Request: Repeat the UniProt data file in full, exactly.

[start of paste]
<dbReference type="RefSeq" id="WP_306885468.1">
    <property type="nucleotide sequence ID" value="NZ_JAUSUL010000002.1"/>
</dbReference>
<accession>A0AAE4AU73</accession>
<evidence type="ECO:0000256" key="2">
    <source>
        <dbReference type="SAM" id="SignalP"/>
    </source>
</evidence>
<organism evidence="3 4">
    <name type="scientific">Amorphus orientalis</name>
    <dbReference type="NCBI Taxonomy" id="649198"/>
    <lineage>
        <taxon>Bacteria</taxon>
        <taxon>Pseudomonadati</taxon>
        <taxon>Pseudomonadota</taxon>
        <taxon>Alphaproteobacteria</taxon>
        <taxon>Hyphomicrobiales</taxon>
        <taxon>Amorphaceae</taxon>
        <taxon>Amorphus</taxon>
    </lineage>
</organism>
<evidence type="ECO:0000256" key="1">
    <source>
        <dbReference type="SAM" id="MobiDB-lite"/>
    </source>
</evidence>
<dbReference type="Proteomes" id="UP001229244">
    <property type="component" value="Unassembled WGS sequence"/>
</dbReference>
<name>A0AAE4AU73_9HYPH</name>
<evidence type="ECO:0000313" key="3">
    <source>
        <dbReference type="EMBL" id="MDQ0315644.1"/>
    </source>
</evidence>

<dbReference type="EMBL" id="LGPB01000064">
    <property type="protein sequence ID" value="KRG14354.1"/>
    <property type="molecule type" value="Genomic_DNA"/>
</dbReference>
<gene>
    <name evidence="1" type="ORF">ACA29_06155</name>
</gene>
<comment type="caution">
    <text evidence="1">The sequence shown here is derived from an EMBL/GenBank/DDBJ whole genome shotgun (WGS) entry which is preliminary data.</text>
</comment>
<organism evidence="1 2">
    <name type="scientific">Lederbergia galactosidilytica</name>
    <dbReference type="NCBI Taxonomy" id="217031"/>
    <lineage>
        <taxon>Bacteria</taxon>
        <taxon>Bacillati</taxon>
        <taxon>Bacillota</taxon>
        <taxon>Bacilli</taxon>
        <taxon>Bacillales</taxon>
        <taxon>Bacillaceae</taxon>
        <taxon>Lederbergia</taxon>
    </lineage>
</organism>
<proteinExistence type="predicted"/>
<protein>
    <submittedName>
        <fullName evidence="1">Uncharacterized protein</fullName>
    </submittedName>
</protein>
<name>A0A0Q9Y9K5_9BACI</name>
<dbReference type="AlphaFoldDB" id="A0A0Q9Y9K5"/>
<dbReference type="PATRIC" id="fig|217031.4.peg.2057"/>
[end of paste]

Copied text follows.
<dbReference type="RefSeq" id="WP_306885468.1">
    <property type="nucleotide sequence ID" value="NZ_JAUSUL010000002.1"/>
</dbReference>
<accession>A0AAE4AU73</accession>
<evidence type="ECO:0000256" key="2">
    <source>
        <dbReference type="SAM" id="SignalP"/>
    </source>
</evidence>
<organism evidence="3 4">
    <name type="scientific">Amorphus orientalis</name>
    <dbReference type="NCBI Taxonomy" id="649198"/>
    <lineage>
        <taxon>Bacteria</taxon>
        <taxon>Pseudomonadati</taxon>
        <taxon>Pseudomonadota</taxon>
        <taxon>Alphaproteobacteria</taxon>
        <taxon>Hyphomicrobiales</taxon>
        <taxon>Amorphaceae</taxon>
        <taxon>Amorphus</taxon>
    </lineage>
</organism>
<evidence type="ECO:0000256" key="1">
    <source>
        <dbReference type="SAM" id="MobiDB-lite"/>
    </source>
</evidence>
<dbReference type="Proteomes" id="UP001229244">
    <property type="component" value="Unassembled WGS sequence"/>
</dbReference>
<name>A0AAE4AU73_9HYPH</name>
<evidence type="ECO:0000313" key="3">
    <source>
        <dbReference type="EMBL" id="MDQ0315644.1"/>
    </source>
</evidence>

<dbReference type="EMBL" id="LGPB01000064">
    <property type="protein sequence ID" value="KRG14354.1"/>
    <property type="molecule type" value="Genomic_DNA"/>
</dbReference>
<gene>
    <name evidence="1" type="ORF">ACA29_06155</name>
</gene>
<comment type="caution">
    <text evidence="1">The sequence shown here is derived from an EMBL/GenBank/DDBJ whole genome shotgun (WGS) entry which is preliminary data.</text>
</comment>
<organism evidence="1 2">
    <name type="scientific">Lederbergia galactosidilytica</name>
    <dbReference type="NCBI Taxonomy" id="217031"/>
    <lineage>
        <taxon>Bacteria</taxon>
        <taxon>Bacillati</taxon>
        <taxon>Bacillota</taxon>
        <taxon>Bacilli</taxon>
        <taxon>Bacillales</taxon>
        <taxon>Bacillaceae</taxon>
        <taxon>Lederbergia</taxon>
    </lineage>
</organism>
<proteinExistence type="predicted"/>
<protein>
    <submittedName>
        <fullName evidence="1">Uncharacterized protein</fullName>
    </submittedName>
</protein>
<name>A0A0Q9Y9K5_9BACI</name>
<dbReference type="AlphaFoldDB" id="A0A0Q9Y9K5"/>
<dbReference type="PATRIC" id="fig|217031.4.peg.2057"/>